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    Nurturing entrepreneurship in kids

     Author's Daughters (Photo Courtesy Jeff Bogle)

    Author's Daughters (Photo Courtesy Jeff Bogle)

    My first business venture of note was launched from the dusty wooden floor of my 3rd floor apartment at 17th and Pine Street.

    I’d walk around to all of the indie record stores in Philly, magnificent places like 3rd Street Music that have long since been shuttered, to tape up fliers for the hardcore rock shows I’d booked in church basements and West Philly flop houses. If you were into underground rock music and lived in the city during the mid-to-late 90’s, you probably know the very places I’m talking about.

    Later, I’d ditch the tough sledding of the live music industry to start a record label with the, ahem, help of Capital One and Discover Card. I didn’t have a business plan, just a pile of debt to someday repay. But the music, man. The music.

    Fast forward twenty years.

    Music is still a huge part of my life (heck, I even still book shows! Check out my Kidchella Summer Concert Series at the Smith Memorial Playground) but my music biz debts have long since been settled.

    Today, my primary job is being a dad of two daughters, but I’ve carved out a few side hustles for myself too. These are no less creative pursuits but substantially more sensible and well thought out. I’m also armed with something more powerful than a $3000 credit limit: the wisdom of experience and most importantly, the gift of failure.

    With the help of a laptop, self-publishing platforms, social media channels, a camera and, most importantly, a wife who has remained gainfully employed throughout, I am an independent dad-centric entrepreneur in a constantly shifting freelancer world.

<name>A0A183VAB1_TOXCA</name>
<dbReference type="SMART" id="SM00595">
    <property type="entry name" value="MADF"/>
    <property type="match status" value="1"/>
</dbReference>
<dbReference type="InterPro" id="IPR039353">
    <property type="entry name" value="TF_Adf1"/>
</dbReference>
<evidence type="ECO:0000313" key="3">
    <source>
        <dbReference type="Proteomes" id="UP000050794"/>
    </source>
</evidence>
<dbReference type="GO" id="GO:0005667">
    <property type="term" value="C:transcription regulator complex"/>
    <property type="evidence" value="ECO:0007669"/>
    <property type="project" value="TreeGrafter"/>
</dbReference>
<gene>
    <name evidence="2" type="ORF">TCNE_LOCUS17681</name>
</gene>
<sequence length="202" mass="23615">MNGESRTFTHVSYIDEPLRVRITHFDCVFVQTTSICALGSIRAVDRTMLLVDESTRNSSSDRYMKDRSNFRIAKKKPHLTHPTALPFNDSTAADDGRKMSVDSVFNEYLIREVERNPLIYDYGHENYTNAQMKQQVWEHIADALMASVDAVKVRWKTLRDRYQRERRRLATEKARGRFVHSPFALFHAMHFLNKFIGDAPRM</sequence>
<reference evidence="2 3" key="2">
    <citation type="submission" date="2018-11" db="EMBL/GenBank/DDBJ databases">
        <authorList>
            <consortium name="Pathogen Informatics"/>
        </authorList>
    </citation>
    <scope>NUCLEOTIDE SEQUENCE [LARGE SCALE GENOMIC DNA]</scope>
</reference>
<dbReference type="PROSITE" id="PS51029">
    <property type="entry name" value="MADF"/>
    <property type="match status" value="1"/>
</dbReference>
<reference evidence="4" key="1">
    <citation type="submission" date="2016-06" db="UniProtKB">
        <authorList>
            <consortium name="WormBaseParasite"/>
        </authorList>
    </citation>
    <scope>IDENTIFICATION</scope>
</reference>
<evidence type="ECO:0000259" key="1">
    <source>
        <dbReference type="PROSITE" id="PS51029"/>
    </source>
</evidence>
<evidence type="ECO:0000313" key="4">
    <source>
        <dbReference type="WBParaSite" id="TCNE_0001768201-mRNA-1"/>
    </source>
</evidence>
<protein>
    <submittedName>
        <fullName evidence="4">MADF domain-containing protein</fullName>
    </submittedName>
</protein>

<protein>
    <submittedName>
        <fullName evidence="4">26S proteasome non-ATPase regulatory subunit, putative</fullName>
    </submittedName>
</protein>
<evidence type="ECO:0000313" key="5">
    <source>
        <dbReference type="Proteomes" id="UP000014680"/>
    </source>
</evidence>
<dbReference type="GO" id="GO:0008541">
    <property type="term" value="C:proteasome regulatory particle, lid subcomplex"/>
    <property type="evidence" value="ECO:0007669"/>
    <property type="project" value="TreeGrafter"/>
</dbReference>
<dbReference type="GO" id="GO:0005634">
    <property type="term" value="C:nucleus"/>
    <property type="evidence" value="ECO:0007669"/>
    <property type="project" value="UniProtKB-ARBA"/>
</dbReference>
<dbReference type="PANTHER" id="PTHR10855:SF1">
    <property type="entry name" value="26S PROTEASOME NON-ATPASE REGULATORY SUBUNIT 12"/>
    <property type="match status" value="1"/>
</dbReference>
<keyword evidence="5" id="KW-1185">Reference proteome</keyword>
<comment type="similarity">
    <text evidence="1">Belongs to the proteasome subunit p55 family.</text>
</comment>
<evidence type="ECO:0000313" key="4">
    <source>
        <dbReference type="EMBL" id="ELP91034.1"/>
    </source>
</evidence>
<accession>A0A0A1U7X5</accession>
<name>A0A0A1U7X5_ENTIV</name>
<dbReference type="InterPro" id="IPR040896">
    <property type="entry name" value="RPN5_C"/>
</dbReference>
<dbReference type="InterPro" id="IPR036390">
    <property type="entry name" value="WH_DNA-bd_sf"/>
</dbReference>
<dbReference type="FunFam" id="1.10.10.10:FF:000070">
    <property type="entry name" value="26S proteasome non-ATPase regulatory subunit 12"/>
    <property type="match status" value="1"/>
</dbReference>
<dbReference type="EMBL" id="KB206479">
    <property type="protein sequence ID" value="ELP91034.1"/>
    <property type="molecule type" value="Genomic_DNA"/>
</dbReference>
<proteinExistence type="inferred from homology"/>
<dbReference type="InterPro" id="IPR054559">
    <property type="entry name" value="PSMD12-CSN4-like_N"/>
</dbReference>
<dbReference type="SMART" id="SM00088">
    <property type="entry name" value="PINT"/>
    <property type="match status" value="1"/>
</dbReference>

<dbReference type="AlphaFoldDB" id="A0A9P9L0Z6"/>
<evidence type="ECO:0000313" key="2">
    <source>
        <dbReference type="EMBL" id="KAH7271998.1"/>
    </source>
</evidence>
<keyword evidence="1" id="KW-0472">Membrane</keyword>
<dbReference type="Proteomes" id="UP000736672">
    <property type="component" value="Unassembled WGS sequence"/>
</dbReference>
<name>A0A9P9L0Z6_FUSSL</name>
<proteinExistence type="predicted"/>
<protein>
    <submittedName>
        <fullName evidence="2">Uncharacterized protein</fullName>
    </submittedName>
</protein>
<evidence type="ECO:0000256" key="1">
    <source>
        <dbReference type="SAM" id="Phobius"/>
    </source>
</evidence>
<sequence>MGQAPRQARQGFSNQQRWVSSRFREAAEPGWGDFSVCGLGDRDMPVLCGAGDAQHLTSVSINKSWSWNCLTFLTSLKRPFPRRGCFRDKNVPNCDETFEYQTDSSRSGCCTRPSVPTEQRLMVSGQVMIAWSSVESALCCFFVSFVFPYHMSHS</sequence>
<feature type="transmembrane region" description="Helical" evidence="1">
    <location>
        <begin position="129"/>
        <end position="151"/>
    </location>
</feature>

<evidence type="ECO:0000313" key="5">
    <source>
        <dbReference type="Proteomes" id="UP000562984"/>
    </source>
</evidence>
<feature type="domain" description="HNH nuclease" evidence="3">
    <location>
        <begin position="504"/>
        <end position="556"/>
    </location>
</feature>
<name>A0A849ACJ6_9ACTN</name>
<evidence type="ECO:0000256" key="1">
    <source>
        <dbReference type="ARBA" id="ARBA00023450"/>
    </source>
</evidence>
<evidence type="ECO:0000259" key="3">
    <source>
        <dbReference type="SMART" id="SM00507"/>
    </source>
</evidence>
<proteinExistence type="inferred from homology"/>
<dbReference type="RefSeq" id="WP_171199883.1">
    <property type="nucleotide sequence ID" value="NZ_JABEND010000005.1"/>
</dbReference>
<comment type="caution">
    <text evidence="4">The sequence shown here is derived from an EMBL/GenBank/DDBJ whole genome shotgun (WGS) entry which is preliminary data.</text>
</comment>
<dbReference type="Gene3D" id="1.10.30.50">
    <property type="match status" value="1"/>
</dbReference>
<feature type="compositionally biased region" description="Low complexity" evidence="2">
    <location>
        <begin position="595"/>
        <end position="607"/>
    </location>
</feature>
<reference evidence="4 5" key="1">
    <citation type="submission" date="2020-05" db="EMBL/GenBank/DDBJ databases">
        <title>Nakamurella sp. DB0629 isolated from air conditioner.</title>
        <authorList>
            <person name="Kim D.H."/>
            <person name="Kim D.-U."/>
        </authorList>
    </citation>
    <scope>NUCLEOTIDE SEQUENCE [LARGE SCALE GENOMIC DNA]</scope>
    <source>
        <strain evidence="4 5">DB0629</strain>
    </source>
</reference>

Late last month, my teen and tween daughters took the plunge into the world of business too, by way of an Etsy shop.

    There is no revolving debt and little at risk, save for their time that could be spent reading more books or hours watching favorite shows on Netflix and a few hundred dollars of their own seed money spent on charms, fishhooks, a domain name, and padded envelopes. Still, what these two kids are doing is without a doubt an entrepreneurial endeavor.

    I’m trying to nurture their entrepreneurship as best I can, to share the knowledge I’ve gained by starting my own businesses, working in the corporate world and navigating social media marketing, without stepping on their toes or throwing down a soft blanket to brace a fall.

    Thanks to us working together on a series of educational stories for PBS Parents over the past few years (including this business start-up math activity), my girls and I have been in the position to discuss economics, supply chain, assembly lines, marketing, quality control and work ethic. Now, thanks to their new business venture, these topics are being crystalized daily. Their elegant handmade earrings on their Etsy shop have opened up a myriad of real life conversations where once they were only theoretical.

    In the weeks since opening their Easy shop and selling several pairs of earrings, I’ve had friends namecheck Kendra Scott and other prominent female entrepreneurs. That’s flattering to hear and fun to consider the possibilities, however pie in the sky they might be, but my goals as their dad and the #1 fan of these two talented young entrepreneurs remain simply to teach, to ground in a sense of reality yet also inspire, to encourage action over idle dreaming, and maybe first and foremost, to help them price their earrings correctly to turn a respectful profit so that they can invest back into their business.

    Then and only then will we all see if I’ve got the next Kendra Scott living in my house.

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